What began as a prank in the run up to Guy Fawkes Night, ended in tragedy a few minutes before midnight on 4th November in 1961.
Thirty-seven year old Fred Burtenshaw had been the caretaker at Alpha House in Canterbury Road, South Kilburn, for over ten years. He had spent much of that evening trying to prevent youngsters from causing damage and setting off fireworks. Fred was relaxing in his armchair and watching television when suddenly there was a loud explosion and the window behind him shattered. A bomb inside an old car dynamo had been placed outside on the window sill and a piece of the casing hit Fred on the back of the head. His wife, who had been putting their son to bed, heard a terrifically loud bang and ran downstairs to see what had happened. She said:
I found the lounge in darkness. Clouds of smoke and dust filled the whole room. At first I couldn’t see, but then I found Fred sitting still on the settee. I shouted to him, but he didn’t answer. So I ran to get help.
Sadly, Fred was pronounced dead on arrival at Paddington General Hospital.
Three local teenagers - two brothers and a friend – were arrested the next day. They had learned to mix explosive chemicals at school and the elder brother said he had bought a 2lb tin of weed killer from Boots in the Kilburn High Road to make bombs for Guy Fawkes night. In the bedroom he shared with his brother, they had made the explosive mixture and put it into metal tubes. About 8.30 on the evening of 4th November they went to Hampstead Heath, where they let off the smaller bombs. They had saved the large bomb and wanted to let it off at midnight when it would be Guy Fawkes Day. They brought it back on a bus and got off at Kilburn Park Station. In his statement the older brother described what happened:
The flats behind the station were dead quiet and we thought it would be a good place to let our big firework off so that we could run away up Canterbury Road as we didn’t want to be around when it went off.
We went to the corner of Alpha House where there is a big grass slope down to the building. The corner flat had a light on in the room and I could see the room was lit up but the curtains were drawn. We thought we would give them a jump.
I put it on the window sill. I had tested the fuse and found it took about 40 seconds for two feet of fuse so I had put in about two feet of fuse on this one. When I had lit the fuse I ran up Canterbury Road and down Kilburn High Road. I should say I really walked.
I was in the High Road by the junction with Canterbury Road and I saw a police car had stopped at the traffic lights in Cambridge Avenue. As I reached the top of the road I heard the bang. When the policemen heard the bang they reversed down Cambridge Avenue very fast so I went on to Oxford Road and met my brother. The explosion was much bigger than we expected. We didn’t go back to the flats to see what had happened. We walked down Cambridge Road and went in a chip shop and had some chips and tea. Then we walked up Cambridge Road until we nearly came to the Chippenham Public House and then turned off down Malvern Road. When we got to the junction of Malvern Road and Maida Vale we walked home through Rupert Lane into Albert Road.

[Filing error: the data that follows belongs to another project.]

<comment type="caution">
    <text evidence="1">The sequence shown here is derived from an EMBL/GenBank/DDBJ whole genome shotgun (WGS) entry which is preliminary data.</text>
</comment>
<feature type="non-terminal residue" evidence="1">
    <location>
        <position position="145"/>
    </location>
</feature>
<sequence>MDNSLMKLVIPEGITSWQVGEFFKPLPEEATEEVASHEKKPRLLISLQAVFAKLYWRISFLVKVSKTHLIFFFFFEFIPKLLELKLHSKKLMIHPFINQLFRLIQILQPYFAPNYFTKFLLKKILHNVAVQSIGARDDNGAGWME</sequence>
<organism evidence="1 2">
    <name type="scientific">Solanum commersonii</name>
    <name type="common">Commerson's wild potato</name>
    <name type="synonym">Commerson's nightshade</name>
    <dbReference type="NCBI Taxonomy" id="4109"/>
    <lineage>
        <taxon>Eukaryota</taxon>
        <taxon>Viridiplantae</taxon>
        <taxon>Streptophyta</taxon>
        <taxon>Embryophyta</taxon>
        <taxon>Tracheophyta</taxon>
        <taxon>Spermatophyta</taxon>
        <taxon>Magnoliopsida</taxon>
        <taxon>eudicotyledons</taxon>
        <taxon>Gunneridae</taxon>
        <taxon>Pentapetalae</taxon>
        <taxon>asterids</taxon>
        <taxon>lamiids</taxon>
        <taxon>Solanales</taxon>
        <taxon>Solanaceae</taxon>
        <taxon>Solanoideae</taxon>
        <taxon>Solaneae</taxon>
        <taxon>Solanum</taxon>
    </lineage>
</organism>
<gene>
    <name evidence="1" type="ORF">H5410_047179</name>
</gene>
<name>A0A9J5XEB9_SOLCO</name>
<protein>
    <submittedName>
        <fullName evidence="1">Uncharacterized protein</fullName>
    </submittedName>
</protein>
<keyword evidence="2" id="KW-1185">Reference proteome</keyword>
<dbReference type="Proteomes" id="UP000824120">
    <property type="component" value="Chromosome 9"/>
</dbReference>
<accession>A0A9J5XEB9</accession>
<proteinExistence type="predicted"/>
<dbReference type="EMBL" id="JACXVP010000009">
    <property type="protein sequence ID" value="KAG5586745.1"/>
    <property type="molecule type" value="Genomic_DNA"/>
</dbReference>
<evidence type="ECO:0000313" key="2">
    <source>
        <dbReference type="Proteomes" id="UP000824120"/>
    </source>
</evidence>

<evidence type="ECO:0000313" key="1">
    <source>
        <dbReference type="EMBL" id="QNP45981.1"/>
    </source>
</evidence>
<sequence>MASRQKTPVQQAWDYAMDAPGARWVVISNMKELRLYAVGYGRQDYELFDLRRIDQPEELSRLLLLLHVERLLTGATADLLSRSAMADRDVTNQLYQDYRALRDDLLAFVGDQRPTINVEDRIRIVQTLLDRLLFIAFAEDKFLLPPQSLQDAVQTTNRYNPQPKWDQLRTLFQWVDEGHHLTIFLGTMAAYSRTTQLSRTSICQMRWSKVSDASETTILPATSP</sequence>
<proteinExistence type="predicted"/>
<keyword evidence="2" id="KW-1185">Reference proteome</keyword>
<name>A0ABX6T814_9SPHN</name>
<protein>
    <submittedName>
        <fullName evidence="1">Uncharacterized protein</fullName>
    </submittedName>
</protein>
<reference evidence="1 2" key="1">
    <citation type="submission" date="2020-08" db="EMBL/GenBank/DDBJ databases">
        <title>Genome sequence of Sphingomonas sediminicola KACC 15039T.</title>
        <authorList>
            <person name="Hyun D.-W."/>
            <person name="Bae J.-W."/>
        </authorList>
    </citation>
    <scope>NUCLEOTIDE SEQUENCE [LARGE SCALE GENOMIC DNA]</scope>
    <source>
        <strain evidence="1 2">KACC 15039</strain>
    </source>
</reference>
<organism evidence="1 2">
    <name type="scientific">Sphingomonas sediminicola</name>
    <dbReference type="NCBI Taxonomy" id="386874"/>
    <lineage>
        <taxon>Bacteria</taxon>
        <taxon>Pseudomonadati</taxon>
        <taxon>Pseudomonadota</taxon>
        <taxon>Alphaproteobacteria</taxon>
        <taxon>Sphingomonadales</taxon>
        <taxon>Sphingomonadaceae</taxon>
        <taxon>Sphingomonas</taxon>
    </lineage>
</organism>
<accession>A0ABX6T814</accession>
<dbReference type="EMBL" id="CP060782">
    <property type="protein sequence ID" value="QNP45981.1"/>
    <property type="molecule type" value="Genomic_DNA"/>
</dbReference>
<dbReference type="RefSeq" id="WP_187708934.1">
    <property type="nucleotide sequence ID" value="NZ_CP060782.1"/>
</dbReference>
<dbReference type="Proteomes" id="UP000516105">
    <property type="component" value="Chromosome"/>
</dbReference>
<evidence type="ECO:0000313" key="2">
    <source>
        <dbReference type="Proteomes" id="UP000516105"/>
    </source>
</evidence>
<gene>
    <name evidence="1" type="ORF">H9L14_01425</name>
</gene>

I know the caretaker at Alpha House as Fred and he always stopped us playing football there. I have seen him around and I knew he lived near the corner and I thought it was his flat where I put the big firework. We don’t like Fred and wanted to give him a scare. We just thought it would pull the window down.
The next day the police searched the teenagers’ house where they found explosives and bomb-making equipment in the bedroom. The arrested the brothers who were an apprentice electrician aged 15, and a laundry hand aged 17. Soon afterwards they arrested their 16 year old friend, who was a porter.
The three youths were tried at the Old Bailey where they pleaded guilty to manslaughter. Ironically, the brothers were supporters of CND and had been fined for a sit down protest in Trafalgar Square. The two older boys were convicted and sent to a detention centre for three months. The younger brother was given a conditional discharge and a warning from the judge who said he had been led by his older brother.
|Alpha House today, next to the Royal Mail sorting office|